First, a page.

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Corpus Linguistics and Linguistic Theory

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Frequency and morphological irregularity are independent variables. Evidence from a corpus study of Spanish verbs

Viviana Fratini / Joana Acha
  • Basic cognitive processes and their development, University of the Basque Country UPV/EHU, Spain
  • Other articles by this author:
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/ Itziar Laka
Published Online: 2014-06-14 | DOI: https://doi.org/10.1515/cllt-2013-0028

Abstract

We present the results of the first corpus analysis of Spanish verbs where the correlation between morphological irregularity and frequency was considered. In English, irregular verbs are more frequent than regular ones (Ullman, 1999 and Michel et al., 2011). We tested whether this frequency-irregularity relation observed in English would also hold in a more complex morphological system like Spanish. Results show that frequency and morphological irregularity do not correlate in Spanish. This pattern of results represents a challenge for the Dual-Mechanism model of morphology (Pinker and Prince 1988; Pinker and Ullman 2002), where all irregulars are argued to be stored whole in memory and are predicted to be more frequent than regulars.

Keywords: Spanish; irregular morphology; corpus linguistics

About the article

Viviana Fratini

Viviana Fratini is a PhD student at the Department of Linguistics and Basque Studies at the University of the Basque Country (UPV/EHU). She graduated as a Speech Therapist in 2005 (Universidad del Museo Social Argentino, UMSA) and has worked on language acquisition disability and dyslexia. Her research focuses on the study of inflectional morphological processing in children with dyslexia and its correlation with reading skills. Itziar Laka and Joana Acha supervise her research.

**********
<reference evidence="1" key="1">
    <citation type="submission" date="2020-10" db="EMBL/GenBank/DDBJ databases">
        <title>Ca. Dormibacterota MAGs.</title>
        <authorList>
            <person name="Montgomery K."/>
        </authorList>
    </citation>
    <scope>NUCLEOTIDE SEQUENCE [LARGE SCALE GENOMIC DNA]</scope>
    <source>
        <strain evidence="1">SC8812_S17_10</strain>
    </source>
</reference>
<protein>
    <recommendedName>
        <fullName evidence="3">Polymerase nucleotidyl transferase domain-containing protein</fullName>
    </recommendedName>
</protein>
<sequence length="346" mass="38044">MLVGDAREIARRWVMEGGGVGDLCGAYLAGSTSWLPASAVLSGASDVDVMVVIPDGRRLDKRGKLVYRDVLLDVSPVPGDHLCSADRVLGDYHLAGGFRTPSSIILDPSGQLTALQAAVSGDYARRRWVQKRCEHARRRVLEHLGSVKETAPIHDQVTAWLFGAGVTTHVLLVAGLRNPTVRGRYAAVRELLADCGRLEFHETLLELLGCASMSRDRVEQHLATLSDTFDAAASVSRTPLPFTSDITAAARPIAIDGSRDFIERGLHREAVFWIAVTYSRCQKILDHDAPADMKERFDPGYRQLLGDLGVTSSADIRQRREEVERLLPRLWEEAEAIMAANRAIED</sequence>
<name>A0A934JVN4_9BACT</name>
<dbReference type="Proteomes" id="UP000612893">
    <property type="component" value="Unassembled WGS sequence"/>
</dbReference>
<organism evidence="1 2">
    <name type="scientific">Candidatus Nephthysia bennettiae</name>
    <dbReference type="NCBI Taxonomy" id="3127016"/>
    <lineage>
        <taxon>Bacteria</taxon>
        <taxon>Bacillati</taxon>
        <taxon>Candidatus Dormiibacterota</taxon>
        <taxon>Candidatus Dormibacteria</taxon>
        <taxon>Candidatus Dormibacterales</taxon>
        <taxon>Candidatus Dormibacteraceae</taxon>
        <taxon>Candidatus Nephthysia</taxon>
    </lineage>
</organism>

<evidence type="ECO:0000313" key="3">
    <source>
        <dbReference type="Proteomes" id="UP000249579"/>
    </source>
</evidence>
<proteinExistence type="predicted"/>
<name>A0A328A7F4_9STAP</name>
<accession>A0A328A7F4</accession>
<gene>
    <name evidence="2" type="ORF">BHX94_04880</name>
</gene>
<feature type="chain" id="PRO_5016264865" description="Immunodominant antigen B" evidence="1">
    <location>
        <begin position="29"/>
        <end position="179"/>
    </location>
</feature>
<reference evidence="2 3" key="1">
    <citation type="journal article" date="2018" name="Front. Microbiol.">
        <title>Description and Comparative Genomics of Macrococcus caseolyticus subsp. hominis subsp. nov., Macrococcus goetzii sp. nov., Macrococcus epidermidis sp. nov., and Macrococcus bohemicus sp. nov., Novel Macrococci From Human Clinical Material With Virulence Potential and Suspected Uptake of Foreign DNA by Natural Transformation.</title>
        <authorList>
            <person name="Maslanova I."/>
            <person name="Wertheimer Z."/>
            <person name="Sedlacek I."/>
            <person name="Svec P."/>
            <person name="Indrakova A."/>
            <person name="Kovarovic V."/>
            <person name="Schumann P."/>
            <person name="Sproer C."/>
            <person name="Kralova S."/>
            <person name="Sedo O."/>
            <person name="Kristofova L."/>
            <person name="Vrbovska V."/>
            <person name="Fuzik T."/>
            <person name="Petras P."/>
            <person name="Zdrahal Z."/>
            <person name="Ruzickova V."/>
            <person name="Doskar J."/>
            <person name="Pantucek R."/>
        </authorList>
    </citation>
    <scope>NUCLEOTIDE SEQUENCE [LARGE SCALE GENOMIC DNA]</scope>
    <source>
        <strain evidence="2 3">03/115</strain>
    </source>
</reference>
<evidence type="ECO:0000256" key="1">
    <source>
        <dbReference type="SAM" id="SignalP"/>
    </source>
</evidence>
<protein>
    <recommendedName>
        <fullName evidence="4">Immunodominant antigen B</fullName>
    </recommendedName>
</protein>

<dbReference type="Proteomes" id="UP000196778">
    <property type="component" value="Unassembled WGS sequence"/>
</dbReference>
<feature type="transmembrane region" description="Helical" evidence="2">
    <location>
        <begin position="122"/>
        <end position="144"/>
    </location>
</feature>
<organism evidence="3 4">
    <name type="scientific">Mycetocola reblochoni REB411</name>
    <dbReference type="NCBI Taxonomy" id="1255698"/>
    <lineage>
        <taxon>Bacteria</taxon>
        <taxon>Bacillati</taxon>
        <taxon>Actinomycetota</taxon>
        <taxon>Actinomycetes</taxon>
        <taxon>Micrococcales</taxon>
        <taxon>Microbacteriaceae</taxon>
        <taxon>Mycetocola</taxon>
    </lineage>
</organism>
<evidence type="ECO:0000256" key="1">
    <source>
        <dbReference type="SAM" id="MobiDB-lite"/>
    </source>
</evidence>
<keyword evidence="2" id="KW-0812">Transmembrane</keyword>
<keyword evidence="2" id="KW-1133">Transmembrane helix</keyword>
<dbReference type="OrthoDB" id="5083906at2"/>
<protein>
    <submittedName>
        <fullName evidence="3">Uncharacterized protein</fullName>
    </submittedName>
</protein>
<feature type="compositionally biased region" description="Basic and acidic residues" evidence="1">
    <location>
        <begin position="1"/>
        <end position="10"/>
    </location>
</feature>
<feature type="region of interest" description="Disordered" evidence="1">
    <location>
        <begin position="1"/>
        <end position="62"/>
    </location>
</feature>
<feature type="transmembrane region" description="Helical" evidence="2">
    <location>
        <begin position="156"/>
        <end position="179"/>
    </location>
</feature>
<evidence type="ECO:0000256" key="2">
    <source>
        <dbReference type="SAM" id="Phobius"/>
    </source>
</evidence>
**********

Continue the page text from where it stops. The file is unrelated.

Joana Acha

Joana Acha is associate professor in the Department of Basic Psychological Processes and their development at the UPV/EHU and coordinator of the cognitive development course in the developmental area. She received her Ph.D. in 2009 at the University of Valencia with the work “Experimental analysis of the effect of orthographic similarity and encoding processes of letters during reading” (published at the University of Valencia in 2010). She has been researcher at the University of Massachusetts Amherst, and the Basque Centre on Cognition Brain and Language of Donostia. Her research is currently focused on the cognitive processes involved in language development and reading, and her teaching includes Cognitive development, Neuroscience and Learning difficulties.

Itziar Laka

Itziar Laka is Full Professor at the Department of Linguistics and Basque Studies and director of The Bilingual Mind research group at the University of the Basque Country (UPV/EHU). She graduated in 1990 (MIT) with a dissertation entitled Negation in Syntax: On the Nature of Functional Categories and Projections, (published in 1994 by Garland), and was Assistant Professor in Linguistics at the University of Rochester (New York) during 1990–1995. She has been invited professor at the Universities of Viena, Utrecht, Naples and Río de Janeiro, and invited research fellow at the Netherlands Institute for Advanced Study in Humanities (NIAS), and the Instituto Universitario Ortega y Gasset (Madrid) among others. She is corresponding member of Euskaltzaindia, the Royal Academy for the Basque Language, and author of A Brief Grammar of Euskara, the Basque Language (1996), freely available on the internet. Her current research combines theoretical linguistics and experimental methods from psycholinguistics and neurolinguistics to inquire into the neural representation and processing of language, with a strong focus on syntax and bilingualism.


Published Online: 2014-06-14

Published in Print: 2014-10-01


Citation Information: Corpus Linguistics and Linguistic Theory, Volume 10, Issue 2, Pages 289–314, ISSN (Online) 1613-7035, ISSN (Print) 1613-7027, DOI: https://doi.org/10.1515/cllt-2013-0028.

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©2014 by Walter de Gruyter Berlin/Munich/Boston. Copyright Clearance Center

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